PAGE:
Jeb Bush’s Chiefs for Change continue to run into trouble with their implementation of his policies around the country. In New Mexico, embattled education boss Hanna Skandera is facing rejection. Meanwhile, the New Mexico senate voted to do away with the Bush school grade formula she implemented. From reporter Milan Simonich in the Carlsbad Current-Argus:
SANTA FE – State Sen. Howie Morales says New Mexico’s system of grading schools is an inaccurate mess, and a majority of his colleagues agreed with him Tuesday.
The state Senate voted 23-18 to scrap the grading formula implemented by the Public Education Department and replace it with a different model. Morales’ bill advances next to the House of Representatives for consideration.
All 17 Republicans in the Senate voted against Morales’ bill, as did Democratic Sen. Mary Kay Papen of Las Cruces. The rest of the Democrats supported Morales call for change, saying the grading formula now used is impenetrable.
“Nobody understands how his grade is being calculated,” said Democratic Sen. Bill Soules, a statistics and science teacher from Las Cruces. Under Morales’ bill, letter grades of A through F would continue to be used to rate the state’s 830 public schools. But the way grades are calculated would change.
Morales, D-Silver City, criticized the existing system as top-heavy with standardized tests. They account for 90 percent of grades for elementary and middle schools and 60 percent for high schools.
“Right now we have the opportunity to test. We need the opportunity to learn,” Morales said.
…Morales’ bill would tie 33 percent of a student’s grade to testing. But his bill allows for a variety of other standards to count toward school grades. They would include attendance, improving truancy rates, students’ participation in extracurricular activities and their readiness for college or the workplace. Morales said that Hanna Skandera, secretary-designate of public education, had given contradictory explanations of the grading formula. He said she alternately denied and then agreed that it is dependent on a bell curve.
Skandera has said that New Mexico’s grading system has been much praised nationally, and that it was conceived in consultation with experts. But Soules said the system as it stands is strangled by its grading curve. When one school moves up, another must move down, he said, robbing the system of a true accounting of school performance.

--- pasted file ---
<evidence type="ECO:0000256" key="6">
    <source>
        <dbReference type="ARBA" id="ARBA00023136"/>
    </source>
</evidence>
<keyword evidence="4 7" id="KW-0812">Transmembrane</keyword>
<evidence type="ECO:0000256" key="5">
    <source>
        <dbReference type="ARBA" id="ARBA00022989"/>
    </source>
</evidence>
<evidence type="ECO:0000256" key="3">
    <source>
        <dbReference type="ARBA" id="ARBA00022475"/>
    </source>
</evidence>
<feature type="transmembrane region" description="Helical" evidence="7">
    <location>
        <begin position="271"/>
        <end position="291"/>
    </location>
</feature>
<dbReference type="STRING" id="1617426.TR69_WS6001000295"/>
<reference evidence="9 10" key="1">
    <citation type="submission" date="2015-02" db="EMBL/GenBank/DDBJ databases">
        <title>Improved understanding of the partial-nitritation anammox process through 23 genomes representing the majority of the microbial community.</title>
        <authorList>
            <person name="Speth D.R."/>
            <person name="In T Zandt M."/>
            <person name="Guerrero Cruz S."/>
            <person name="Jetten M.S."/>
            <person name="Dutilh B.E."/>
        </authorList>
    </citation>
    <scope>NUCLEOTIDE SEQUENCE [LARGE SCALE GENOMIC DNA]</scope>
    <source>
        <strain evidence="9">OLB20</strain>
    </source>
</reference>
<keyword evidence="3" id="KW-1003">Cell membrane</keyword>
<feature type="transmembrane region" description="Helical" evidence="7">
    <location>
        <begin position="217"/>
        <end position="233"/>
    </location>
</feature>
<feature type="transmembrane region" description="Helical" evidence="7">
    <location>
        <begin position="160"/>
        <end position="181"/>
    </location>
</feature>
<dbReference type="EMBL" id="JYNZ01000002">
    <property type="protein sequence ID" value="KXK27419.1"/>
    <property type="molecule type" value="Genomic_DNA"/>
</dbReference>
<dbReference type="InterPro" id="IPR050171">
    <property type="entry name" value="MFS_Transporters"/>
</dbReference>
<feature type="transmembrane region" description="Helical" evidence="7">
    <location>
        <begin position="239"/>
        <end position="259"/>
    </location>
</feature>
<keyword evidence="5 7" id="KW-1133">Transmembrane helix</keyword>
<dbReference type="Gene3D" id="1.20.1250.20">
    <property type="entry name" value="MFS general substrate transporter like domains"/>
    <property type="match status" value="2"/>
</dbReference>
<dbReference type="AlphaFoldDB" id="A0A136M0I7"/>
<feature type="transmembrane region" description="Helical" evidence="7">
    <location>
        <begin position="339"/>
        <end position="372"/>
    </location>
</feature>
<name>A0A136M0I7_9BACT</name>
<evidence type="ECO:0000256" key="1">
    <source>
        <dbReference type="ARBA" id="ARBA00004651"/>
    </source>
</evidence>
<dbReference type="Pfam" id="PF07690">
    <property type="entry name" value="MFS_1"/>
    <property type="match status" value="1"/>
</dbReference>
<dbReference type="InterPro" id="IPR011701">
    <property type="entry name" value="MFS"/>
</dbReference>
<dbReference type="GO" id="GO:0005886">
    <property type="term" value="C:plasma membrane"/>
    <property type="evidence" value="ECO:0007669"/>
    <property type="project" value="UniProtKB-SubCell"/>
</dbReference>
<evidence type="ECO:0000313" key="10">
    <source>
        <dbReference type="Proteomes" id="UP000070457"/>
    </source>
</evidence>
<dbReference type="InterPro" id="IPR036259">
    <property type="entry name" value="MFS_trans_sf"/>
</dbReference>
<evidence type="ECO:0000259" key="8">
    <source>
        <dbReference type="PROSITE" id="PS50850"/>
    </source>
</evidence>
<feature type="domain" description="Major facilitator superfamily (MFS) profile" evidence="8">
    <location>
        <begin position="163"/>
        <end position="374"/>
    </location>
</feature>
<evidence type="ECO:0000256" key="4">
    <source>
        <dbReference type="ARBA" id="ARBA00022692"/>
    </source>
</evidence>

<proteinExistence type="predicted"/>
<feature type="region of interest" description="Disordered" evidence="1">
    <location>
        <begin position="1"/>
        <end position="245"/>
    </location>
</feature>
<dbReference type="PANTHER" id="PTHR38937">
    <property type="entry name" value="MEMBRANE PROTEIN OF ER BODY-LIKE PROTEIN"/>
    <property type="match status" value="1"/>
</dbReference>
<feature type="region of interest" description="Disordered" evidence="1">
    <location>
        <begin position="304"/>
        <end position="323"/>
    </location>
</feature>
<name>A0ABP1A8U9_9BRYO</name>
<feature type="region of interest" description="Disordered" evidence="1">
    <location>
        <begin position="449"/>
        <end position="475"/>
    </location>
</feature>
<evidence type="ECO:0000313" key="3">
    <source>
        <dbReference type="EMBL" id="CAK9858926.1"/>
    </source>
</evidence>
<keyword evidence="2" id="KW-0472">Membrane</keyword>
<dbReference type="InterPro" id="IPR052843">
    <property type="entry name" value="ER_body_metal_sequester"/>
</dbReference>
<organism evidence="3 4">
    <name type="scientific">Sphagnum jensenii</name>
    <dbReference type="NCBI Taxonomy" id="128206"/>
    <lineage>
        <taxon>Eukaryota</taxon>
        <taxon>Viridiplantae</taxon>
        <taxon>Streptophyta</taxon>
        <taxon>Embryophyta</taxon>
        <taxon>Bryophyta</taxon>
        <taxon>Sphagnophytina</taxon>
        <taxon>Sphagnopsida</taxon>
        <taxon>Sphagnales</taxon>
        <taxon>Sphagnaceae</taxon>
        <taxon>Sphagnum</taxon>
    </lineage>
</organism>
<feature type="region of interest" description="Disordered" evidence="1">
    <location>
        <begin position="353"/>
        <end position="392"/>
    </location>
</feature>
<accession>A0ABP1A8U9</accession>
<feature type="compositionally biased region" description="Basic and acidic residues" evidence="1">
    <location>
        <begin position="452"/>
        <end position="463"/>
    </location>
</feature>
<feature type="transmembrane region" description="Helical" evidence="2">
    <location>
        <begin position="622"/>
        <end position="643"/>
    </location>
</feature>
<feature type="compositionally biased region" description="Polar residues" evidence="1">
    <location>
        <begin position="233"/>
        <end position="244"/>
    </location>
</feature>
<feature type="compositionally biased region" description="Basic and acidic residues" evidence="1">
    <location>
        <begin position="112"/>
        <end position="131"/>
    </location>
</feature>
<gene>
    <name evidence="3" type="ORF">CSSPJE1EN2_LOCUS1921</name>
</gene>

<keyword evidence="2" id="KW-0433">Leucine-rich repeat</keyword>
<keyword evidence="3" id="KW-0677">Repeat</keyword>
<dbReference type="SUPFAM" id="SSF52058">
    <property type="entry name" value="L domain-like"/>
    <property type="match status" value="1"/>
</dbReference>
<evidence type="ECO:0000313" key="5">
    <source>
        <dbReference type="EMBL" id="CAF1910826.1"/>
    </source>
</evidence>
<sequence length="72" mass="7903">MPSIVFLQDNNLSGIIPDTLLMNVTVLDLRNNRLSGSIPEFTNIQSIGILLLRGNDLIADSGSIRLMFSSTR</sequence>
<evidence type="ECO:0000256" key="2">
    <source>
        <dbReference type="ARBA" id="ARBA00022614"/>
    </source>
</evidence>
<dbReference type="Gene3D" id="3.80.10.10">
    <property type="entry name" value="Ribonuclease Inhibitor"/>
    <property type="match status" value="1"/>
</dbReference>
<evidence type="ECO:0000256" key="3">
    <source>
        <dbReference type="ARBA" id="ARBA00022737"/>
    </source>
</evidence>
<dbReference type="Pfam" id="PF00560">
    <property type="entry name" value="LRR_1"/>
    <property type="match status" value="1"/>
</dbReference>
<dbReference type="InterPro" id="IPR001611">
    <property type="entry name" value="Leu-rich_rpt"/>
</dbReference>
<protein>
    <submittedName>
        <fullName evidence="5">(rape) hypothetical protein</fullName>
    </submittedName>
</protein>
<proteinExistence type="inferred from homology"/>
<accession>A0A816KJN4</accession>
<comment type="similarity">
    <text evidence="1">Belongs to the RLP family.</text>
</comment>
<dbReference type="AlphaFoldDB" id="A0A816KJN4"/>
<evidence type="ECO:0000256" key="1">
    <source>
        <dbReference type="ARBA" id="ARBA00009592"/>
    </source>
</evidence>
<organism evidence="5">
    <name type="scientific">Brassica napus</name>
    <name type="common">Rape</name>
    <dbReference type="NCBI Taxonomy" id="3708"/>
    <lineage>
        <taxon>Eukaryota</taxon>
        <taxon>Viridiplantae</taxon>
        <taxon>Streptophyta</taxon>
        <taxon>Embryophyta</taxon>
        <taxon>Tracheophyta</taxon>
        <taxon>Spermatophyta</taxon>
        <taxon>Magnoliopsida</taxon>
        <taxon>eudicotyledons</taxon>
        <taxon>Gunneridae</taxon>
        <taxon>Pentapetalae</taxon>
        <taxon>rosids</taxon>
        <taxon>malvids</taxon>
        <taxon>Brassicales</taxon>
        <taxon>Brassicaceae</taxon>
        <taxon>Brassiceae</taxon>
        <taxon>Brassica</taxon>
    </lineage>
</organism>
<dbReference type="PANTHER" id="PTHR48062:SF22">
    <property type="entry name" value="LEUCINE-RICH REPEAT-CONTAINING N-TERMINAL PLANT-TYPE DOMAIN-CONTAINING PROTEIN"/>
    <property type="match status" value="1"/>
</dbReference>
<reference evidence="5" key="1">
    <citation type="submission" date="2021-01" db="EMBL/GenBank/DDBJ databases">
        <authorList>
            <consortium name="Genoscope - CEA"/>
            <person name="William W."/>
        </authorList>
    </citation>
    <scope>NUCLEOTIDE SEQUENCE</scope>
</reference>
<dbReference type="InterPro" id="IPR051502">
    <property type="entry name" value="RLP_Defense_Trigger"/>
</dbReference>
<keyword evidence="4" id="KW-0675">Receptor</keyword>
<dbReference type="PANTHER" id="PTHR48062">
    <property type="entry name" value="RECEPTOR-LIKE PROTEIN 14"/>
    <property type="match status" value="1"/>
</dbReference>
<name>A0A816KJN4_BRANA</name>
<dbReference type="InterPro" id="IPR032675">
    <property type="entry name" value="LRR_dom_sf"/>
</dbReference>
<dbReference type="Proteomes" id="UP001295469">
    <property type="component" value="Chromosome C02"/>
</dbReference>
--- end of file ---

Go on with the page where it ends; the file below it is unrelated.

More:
One of Skandera’s deputies, Paul Aguilar, last summer told a legislative committee that the grading formula was so complex that perhaps no more than five people understood it. After that, calls to revamp it escalated.
Skandera, an appointee of Republican Gov. Susana Martinez, is in the midst of a Senate confirmation hearing.
Republicans have rallied around her. Skandera’s critics include numerous Democratic senators, and the school grading system is one of the reasons.
Those experts Skandera mentioned are from the Bush foundation. She paid the Foundation’s chief policy fellow, Christy Hovanetz $86,000, This from Anthony Cody:
Paid Christy Hovanetz over $86,000 as a contract consultant. Hovanetz was at the same time a full-time paid senior fellow at Foundation for Excellence in Education (“FEE”) who lives in Minnesota. Hovanetz used boilerplate legislation from FEE (below) to draft all of the Martinez admin education reform bills. FEE paid for Skandera’s travel during the contract with Hovanetz while Skandera used its services to prepare the reform bill.
Cody provided this from the Washington Post:
FEE staff served as advisers to acting education commissioner Hanna Skandera. FEE, and, by extension, its donors, had great influence over New Mexico legislation. In a Jan., 2011, e-mail, Skandera directs a staffer from the legislature to forward all education bills to FEE’s Christy Hovanetz for edits: “Can you send all Governor’s office ed bill language to Christy, including social promotion?” Another FEE staffer, Mary Laura Bragg, wrote to Skandera, “I’m at your beck and call.”
Skandera’s pitch is false advertising. A former aid to former governor Jeb Bush, Skandera’s assertion that the school grade formula is “praised nationally” is no longer credible with the collapse of Florida’s entire accountability system. Even Florida’s senate president, a self-described “Jeb Bush acolyte,” says that Florida’s accountability system is in “danger of imploding.”
Moreover, Bush’s foundation is finding themselves on the defensive; not only for failed policies, but for improper contacts with state officials. Small wonder recent statements have become shrill.